With intrapersonal conflicts we carry out a similar plan as we do with interpersonal conflicts.

Let’s return to our Charlie Brown example:


Here we see that even before first recognizing he is about to provide himself negative criticism, he has already done so.  That’s not the end of the world.  Many old habits are not easy to change quickly, and if you find yourself slipping into past styles of dealing with conflicts, you need not beat yourself up over this.  There are better ways to helpfully carry on.

In our Charlie Brown example, even after having already provided negative criticism, he can still go through the steps we discussed for dealing with interpersonal conflicts.  That is, he can first look at how he did criticize himself and then compare it to the five levels of providing criticism.  Then, he can pick out which of the five levels best matches his response.

In my judgement, Charlie Brown’s response falls somewhere between level 2 and level 3.

Level 2 states:

2.  This level requires displaying one or both of the following:

  • The criticizer does not explain what the offending behavior is, but instead expresses displeasure with glares, insults, shouting, silence, or threats that do not involve bodily harm.
  • Threatens bodily harm regardless of what else is said.

Charlie Brown, in this example does state what the offending behavior is.  That is, he says, “I shouldn’t have yelled at her, she is only a baby.”  But to match level 3 his response would have to look like this:

3.  The criticizer clearly states the criticism with enough detail so the criticized person, if he or she wills, can improve the behavior, idea, or appearance, but couples it with glares, insults, shouts, or threats that are not about bodily harm.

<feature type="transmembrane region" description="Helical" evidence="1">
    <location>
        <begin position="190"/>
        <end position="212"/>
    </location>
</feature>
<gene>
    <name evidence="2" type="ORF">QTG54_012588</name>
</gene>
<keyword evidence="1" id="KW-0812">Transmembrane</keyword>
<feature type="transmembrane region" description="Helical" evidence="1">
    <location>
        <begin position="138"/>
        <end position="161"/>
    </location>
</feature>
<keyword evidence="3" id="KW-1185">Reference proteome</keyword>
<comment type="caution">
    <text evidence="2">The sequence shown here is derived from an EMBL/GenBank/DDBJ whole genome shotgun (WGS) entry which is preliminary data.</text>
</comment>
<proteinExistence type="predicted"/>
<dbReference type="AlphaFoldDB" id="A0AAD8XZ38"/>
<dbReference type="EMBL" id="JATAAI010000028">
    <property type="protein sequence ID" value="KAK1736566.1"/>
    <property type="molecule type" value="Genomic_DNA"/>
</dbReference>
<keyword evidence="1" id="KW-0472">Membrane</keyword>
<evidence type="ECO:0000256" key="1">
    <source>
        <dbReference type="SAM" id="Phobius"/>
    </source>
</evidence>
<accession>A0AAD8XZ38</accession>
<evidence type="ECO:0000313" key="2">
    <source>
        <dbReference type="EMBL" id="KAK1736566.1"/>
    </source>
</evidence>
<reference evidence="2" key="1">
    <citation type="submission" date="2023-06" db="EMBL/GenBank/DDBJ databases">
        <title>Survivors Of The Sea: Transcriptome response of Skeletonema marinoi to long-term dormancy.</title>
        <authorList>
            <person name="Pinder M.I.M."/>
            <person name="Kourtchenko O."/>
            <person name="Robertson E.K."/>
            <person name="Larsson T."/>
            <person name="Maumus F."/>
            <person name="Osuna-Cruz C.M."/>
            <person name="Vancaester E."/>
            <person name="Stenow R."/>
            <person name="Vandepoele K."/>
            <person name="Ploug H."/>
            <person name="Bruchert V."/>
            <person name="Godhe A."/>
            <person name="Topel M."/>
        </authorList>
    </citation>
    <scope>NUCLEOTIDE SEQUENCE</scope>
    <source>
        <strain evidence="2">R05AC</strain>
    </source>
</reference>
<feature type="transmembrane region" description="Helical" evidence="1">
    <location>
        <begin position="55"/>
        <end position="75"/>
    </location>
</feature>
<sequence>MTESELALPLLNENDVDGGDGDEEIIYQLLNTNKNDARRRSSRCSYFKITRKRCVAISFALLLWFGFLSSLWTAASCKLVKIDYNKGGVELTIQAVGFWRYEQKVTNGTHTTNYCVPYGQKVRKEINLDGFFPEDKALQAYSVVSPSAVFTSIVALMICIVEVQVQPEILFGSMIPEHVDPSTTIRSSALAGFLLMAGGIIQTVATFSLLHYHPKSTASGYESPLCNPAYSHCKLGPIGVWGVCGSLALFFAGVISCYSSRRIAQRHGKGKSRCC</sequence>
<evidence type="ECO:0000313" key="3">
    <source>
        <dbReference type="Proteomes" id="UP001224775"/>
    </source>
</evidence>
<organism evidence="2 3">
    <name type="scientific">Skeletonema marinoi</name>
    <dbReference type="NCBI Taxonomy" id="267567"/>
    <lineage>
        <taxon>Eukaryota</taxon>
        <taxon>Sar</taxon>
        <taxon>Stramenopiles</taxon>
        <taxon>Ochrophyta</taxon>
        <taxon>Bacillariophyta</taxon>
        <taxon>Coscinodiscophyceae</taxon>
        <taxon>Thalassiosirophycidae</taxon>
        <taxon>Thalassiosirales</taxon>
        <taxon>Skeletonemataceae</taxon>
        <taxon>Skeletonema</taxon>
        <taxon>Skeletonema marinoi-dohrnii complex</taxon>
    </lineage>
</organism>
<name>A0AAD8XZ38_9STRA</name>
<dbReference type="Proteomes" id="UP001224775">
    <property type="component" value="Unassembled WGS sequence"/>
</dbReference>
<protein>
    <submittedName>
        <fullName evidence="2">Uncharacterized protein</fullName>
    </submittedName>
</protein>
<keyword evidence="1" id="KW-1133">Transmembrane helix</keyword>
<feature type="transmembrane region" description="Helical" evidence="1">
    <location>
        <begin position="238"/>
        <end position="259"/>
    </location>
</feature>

Charlie Brown’s criticism of himself, in my opinion, is not quite clear enough to fully match level three.  The fact that he repeatedly says he hates himself seems to be an example of insulting himself so that part of his criticism matches both level 2 and 3.

Once Charlie Brown figures out about what level his response had been, he could then see if he could come up with a response that better matches a more mature response, perhaps level 4, or even level 5.

Attempting to describe interpersonal conflicts using the letters in the word “DIG” can be helpful for coming up with a more mature response.  Similarly, attempting to describe intrapersonal conflicts using the letters in the word “DIG” can be helpful for coming up with a more mature response.  What would that look like?  Here’s one way Charlie Brown can do this:

He tells himself,

I desire that I not yell at my baby sister, but the fact that I did has led me to guess that, interfering with my desire, I’m likely to continue yelling at her.  I feel guilty for my actions.

Notice that there are no insults in this statement.  This statement is an important step toward coming up with negative criticism that matches a level 4 or 5 response.  Charlie Brown still must go on from here to come up with a plan that can help him to become less likely to yell at his baby sister.  Next week we will begin to look at some plans to help him do just that.